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Intravital imaging of a massive lymphocyte response in the cortical dura of mice after peripheral infection by trypanosomes.

Coles JA, Myburgh E, Ritchie R, Hamilton A, Rodgers J, Mottram JC, Barrett MP, Brewer JM - PLoS Negl Trop Dis (2015)

Bottom Line: Making use of optical signals from the skull bone, blood vessels and dural cells, we conclude that up to 40 dpi, the extravascular trypanosomes were essentially confined to the dura, as were the great majority of the T cells.Inhibition of T cell activation by intraperitoneal injection of abatacept reduced the numbers of meningeal T cells at 12 dpi and their mean speed fell from 11.64 ± 0.34 μm/min (mean ± SEM) to 5.2 ± 1.2 μm/min (p = 0.007).The population and motility of the trypanosomes tended to decline after about 30 dpi.

View Article: PubMed Central - PubMed

Affiliation: Wellcome Trust Centre for Molecular Parasitology, University of Glasgow, Glasgow, United Kingdom; Institute of Infection, Immunity and Inflammation, College of Medical, Veterinary and Life Sciences, University of Glasgow, Glasgow, United Kingdom.

ABSTRACT
Peripheral infection by Trypanosoma brucei, the protozoan responsible for sleeping sickness, activates lymphocytes, and, at later stages, causes meningoencephalitis. We have videoed the cortical meninges and superficial parenchyma of C56BL/6 reporter mice infected with T.b.brucei. By use of a two-photon microscope to image through the thinned skull, the integrity of the tissues was maintained. We observed a 47-fold increase in CD2+ T cells in the meninges by 12 days post infection (dpi). CD11c+ dendritic cells also increased, and extravascular trypanosomes, made visible either by expression of a fluorescent protein, or by intravenous injection of furamidine, appeared. The likelihood that invasion will spread from the meninges to the parenchyma will depend strongly on whether the trypanosomes are below the arachnoid membrane, or above it, in the dura. Making use of optical signals from the skull bone, blood vessels and dural cells, we conclude that up to 40 dpi, the extravascular trypanosomes were essentially confined to the dura, as were the great majority of the T cells. Inhibition of T cell activation by intraperitoneal injection of abatacept reduced the numbers of meningeal T cells at 12 dpi and their mean speed fell from 11.64 ± 0.34 μm/min (mean ± SEM) to 5.2 ± 1.2 μm/min (p = 0.007). The T cells occasionally made contact lasting tens of minutes with dendritic cells, indicative of antigen presentation. The population and motility of the trypanosomes tended to decline after about 30 dpi. We suggest that the lymphocyte infiltration of the meninges may later contribute to encephalitis, but have no evidence that the dural trypanosomes invade the parenchyma.

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Abatacept reduced the increase in meningeal T cells.A. CD2+ (DsRed) cells in the meninges at 11 dpi, untreated control. Z-projection, 15 μm. Blue from SHG indicates the proximity of the skull. B. A companion mouse treated with abatacept. C. Numbers of meningeal T cells and dendritic cells, in uninfected controls, and untreated and treated mice at 11–12 dpi. Each symbol is the mean for several fields for one mouse. p values were calculated by Student's t test after log transformation. D. Mean speeds of T cells in three untreated and three treated mice. E. Parasitemia (blue) and numbers of meningeal trypanosomes (green) in infected mice at 11–12 dpi without or with abatacept treatment. Each symbol corresponds to one mouse.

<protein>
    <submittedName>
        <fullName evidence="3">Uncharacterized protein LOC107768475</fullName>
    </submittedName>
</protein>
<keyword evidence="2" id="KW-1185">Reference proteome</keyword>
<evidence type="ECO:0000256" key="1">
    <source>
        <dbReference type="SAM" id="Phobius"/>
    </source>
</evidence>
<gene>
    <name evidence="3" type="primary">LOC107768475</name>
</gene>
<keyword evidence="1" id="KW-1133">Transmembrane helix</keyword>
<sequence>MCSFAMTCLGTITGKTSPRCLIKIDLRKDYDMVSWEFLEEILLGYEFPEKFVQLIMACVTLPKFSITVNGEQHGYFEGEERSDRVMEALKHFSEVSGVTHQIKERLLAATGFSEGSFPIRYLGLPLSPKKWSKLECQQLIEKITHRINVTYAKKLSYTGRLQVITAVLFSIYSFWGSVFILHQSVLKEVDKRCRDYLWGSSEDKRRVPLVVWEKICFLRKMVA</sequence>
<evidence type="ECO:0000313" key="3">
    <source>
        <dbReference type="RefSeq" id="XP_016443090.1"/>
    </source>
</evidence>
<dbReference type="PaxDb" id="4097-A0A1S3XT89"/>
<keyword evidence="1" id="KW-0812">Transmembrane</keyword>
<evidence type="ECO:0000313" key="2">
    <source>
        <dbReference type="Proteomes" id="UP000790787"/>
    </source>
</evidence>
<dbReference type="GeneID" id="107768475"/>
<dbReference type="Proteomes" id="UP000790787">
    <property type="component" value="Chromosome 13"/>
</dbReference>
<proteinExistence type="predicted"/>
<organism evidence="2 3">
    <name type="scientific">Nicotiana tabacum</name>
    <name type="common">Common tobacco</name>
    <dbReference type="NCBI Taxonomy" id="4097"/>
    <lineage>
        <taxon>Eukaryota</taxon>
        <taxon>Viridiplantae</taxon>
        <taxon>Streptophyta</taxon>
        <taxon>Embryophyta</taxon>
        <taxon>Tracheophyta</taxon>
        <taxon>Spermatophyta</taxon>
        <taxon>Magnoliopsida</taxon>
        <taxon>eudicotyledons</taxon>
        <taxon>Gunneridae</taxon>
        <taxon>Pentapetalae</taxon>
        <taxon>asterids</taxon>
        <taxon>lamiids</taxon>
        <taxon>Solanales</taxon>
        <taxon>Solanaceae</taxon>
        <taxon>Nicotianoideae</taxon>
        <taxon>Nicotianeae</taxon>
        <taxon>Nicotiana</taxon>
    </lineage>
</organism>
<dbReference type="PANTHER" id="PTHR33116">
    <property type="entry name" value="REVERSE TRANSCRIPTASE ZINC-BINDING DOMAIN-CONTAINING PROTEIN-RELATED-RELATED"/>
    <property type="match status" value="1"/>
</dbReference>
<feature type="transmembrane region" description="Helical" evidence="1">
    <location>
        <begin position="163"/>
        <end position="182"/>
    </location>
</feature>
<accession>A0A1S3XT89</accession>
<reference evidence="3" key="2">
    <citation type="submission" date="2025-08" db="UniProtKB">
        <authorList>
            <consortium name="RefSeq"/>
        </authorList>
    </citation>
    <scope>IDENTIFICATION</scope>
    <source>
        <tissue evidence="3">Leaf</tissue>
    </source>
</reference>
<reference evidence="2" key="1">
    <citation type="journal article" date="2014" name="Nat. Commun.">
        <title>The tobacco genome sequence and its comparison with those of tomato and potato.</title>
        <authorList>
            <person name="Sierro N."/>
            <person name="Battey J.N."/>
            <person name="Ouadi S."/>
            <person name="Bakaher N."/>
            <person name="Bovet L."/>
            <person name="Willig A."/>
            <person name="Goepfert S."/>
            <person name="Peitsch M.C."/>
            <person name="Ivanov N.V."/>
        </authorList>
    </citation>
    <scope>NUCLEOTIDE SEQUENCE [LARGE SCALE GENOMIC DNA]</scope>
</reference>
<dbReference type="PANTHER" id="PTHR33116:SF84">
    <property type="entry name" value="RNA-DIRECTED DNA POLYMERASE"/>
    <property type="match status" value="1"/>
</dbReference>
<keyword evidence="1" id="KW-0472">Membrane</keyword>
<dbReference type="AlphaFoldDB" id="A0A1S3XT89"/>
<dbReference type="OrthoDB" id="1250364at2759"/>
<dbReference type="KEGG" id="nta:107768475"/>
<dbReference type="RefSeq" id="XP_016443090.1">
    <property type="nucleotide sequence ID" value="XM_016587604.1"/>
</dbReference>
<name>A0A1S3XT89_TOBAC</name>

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pntd.0003714.g007: Abatacept reduced the increase in meningeal T cells.A. CD2+ (DsRed) cells in the meninges at 11 dpi, untreated control. Z-projection, 15 μm. Blue from SHG indicates the proximity of the skull. B. A companion mouse treated with abatacept. C. Numbers of meningeal T cells and dendritic cells, in uninfected controls, and untreated and treated mice at 11–12 dpi. Each symbol is the mean for several fields for one mouse. p values were calculated by Student's t test after log transformation. D. Mean speeds of T cells in three untreated and three treated mice. E. Parasitemia (blue) and numbers of meningeal trypanosomes (green) in infected mice at 11–12 dpi without or with abatacept treatment. Each symbol corresponds to one mouse.

Mentions: To examine the role of antigen presentation to T cells in trypanosomal meningitis, we treated mice with abatacept (CTLA4Ig, Orencia), which inhibits activation of naive T cells, in part by binding to CD80/86 on antigen-presenting cells, such as dendritic cells, and inhibiting their interaction with the co-stimulatory receptor CD28 on T cells [52]. To image both T cells and dendritic cells, we created hCD2(DsRed)xCD11c(EYFP) mice. These were injected intraperitoneally with abatacept (10 mg/kg) on alternate days from -1 dpi, and the meninges imaged at 11 or 12 dpi. This treatment markedly reduced the numbers of meningeal T cells and dendritic cells at 11–12 dpi, by factors of about ten (Fig 7A, 7B and 7C). The remaining T cells had a significantly reduced displacement rate (Fig 7D) in part as a consequence of a reduction in mean speed from 11.64 ± 0.34 μm/min (mean ± SEM, n = 3 mice) to 5.2 ± 1.2 μm/min (n = 3; p = 0.007). However, treatment with abatacept had no evident effect on parasitemia (Fig 7E). Nor was there a conclusive effect on the numbers of trypansomes in the dura: trypanosomes were detected in the meninges of 2 of 6 untreated mice, and in one of 6 treated mice (Fig 7E), Thus abatacept greatly reduced and modified the immune response in the dura, but its effect, if any, on the early appearance of trypanosomes there is unresolved.